Foreign student enrollment in U.S. colleges drops 15% to under 1M

College students wearing masks to protect against COVID-19 walk on the Saint Louis University campus in St. Louis on August 19, 2020. File Photo by Bill Greenblatt/UPI

Dec. 7 (UPI) — Enrollment of foreign students in U.S. colleges and universities plunged 15% in the 2020-21 school year even though American institutions remain in high esteem, research showed Monday.

Fewer than 1 million foreign students enrolled for either online or in-person classes at U.S. universities in the 2020-21 school year, marking a 15% year-over-year decrease from the previous school year, according to data from the Institute of International Education analyzed by the Pew Charitable Trust.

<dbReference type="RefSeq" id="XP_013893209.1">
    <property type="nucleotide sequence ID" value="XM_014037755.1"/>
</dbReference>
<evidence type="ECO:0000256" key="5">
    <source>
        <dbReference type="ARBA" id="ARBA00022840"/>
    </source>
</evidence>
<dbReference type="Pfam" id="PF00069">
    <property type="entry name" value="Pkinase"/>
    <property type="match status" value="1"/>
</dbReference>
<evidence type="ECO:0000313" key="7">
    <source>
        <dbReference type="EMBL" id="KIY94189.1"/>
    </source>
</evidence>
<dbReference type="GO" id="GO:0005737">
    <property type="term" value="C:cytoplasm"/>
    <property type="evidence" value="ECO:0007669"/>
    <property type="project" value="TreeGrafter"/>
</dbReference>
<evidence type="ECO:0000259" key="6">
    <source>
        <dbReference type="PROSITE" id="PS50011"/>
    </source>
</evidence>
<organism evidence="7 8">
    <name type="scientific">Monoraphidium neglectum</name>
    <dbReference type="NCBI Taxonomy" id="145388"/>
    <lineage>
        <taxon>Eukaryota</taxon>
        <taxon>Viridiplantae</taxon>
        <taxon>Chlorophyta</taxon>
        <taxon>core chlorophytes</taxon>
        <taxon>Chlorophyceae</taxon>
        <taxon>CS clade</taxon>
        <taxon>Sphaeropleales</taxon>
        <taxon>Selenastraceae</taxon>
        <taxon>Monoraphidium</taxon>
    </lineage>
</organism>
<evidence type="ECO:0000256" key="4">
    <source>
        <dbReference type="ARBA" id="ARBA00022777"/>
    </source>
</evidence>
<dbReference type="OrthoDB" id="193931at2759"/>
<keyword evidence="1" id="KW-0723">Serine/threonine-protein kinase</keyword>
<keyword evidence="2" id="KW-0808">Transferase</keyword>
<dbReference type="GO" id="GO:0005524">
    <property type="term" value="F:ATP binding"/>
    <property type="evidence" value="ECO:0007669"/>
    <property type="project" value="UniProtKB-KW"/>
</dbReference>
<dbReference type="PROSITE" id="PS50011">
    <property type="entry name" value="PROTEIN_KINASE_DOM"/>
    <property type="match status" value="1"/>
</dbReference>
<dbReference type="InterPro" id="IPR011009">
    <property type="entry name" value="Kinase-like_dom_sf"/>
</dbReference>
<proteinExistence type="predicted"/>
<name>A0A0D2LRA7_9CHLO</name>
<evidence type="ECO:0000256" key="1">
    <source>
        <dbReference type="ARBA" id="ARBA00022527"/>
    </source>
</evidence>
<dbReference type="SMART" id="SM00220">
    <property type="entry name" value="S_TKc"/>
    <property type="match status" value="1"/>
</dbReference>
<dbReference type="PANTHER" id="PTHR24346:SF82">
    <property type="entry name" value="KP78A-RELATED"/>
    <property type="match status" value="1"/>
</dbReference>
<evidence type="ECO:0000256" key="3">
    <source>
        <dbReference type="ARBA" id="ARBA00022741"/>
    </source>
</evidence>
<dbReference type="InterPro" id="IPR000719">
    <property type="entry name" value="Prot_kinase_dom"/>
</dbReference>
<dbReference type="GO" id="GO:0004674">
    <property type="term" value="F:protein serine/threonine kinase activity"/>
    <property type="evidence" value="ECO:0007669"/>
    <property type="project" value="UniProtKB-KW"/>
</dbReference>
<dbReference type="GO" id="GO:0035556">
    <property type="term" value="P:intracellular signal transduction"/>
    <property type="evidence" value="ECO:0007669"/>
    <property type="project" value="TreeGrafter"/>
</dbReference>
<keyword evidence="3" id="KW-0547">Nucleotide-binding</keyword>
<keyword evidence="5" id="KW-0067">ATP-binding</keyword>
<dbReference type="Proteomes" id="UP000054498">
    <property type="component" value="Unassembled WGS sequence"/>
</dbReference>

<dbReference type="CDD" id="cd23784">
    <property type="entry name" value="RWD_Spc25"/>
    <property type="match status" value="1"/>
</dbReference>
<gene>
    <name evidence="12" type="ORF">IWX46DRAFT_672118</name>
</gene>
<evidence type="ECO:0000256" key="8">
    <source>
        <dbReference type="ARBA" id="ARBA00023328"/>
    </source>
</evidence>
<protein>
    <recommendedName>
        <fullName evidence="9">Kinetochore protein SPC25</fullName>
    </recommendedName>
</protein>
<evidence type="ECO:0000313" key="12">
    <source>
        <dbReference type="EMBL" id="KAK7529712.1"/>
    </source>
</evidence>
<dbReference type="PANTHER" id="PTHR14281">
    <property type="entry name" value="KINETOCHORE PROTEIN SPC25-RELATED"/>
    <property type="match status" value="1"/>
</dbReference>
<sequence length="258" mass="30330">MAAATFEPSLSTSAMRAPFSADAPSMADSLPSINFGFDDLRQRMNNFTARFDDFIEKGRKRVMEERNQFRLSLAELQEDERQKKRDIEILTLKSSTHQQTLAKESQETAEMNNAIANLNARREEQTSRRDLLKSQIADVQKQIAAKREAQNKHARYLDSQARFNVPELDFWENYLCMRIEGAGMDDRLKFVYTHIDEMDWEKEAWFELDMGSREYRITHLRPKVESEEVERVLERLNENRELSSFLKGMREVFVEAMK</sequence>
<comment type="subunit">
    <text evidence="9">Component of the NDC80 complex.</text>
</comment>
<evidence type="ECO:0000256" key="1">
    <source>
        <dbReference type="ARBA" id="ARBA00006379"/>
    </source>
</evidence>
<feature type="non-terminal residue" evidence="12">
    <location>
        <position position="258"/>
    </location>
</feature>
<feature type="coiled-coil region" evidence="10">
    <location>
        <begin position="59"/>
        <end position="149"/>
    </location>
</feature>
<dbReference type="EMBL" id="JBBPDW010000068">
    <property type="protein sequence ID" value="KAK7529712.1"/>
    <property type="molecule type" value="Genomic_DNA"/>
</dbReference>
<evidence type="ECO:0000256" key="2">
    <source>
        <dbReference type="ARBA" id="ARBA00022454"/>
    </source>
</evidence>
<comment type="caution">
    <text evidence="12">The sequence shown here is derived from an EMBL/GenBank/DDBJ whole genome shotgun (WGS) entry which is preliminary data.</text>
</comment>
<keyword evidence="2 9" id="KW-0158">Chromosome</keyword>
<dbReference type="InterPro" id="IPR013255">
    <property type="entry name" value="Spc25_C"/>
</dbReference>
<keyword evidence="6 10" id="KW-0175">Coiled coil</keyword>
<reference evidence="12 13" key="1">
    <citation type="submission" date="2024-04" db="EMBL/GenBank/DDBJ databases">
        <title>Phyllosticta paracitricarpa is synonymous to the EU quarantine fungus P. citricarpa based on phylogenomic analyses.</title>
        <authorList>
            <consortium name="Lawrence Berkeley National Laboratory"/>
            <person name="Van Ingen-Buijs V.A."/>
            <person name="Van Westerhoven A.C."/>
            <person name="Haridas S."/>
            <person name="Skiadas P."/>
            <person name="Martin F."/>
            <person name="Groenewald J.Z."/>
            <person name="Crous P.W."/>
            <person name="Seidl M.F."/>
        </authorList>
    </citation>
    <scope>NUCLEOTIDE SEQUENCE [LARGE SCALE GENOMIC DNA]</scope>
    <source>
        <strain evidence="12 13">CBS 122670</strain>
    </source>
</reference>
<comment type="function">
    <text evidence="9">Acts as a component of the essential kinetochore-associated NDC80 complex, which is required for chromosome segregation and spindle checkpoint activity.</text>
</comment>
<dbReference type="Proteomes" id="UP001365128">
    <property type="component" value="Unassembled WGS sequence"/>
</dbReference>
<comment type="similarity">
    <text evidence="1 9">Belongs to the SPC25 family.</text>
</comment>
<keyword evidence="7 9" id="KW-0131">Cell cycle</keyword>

It also marked the first time since 2014-15 that fewer than 1 million international students have enrolled at U.S. institutions, historical IIE data showed.

Despite the slowdown, a median of 59% of adults across 16 advanced economies still describe American universities as either the best in the world or above average relative to those in other developed nations, according to a Pew survey.

The declining foreign enrollment was driven by sharp drop-offs in first-time students coming from South Korea (down 21% year-over-year), China (down 15%) and India (down 13%), according to the IIE’s latest Open Doors survey, which included 3,000 U.S. colleges and universities.

China remained the leading place of origin for international students with 35% of all international students in the 2020-21 school year.

U.S. officials have said the 2020-21 drop-off is attributable to the COVID-19 pandemic and its associated border closings, flight cancellations and other challenges to global mobility.


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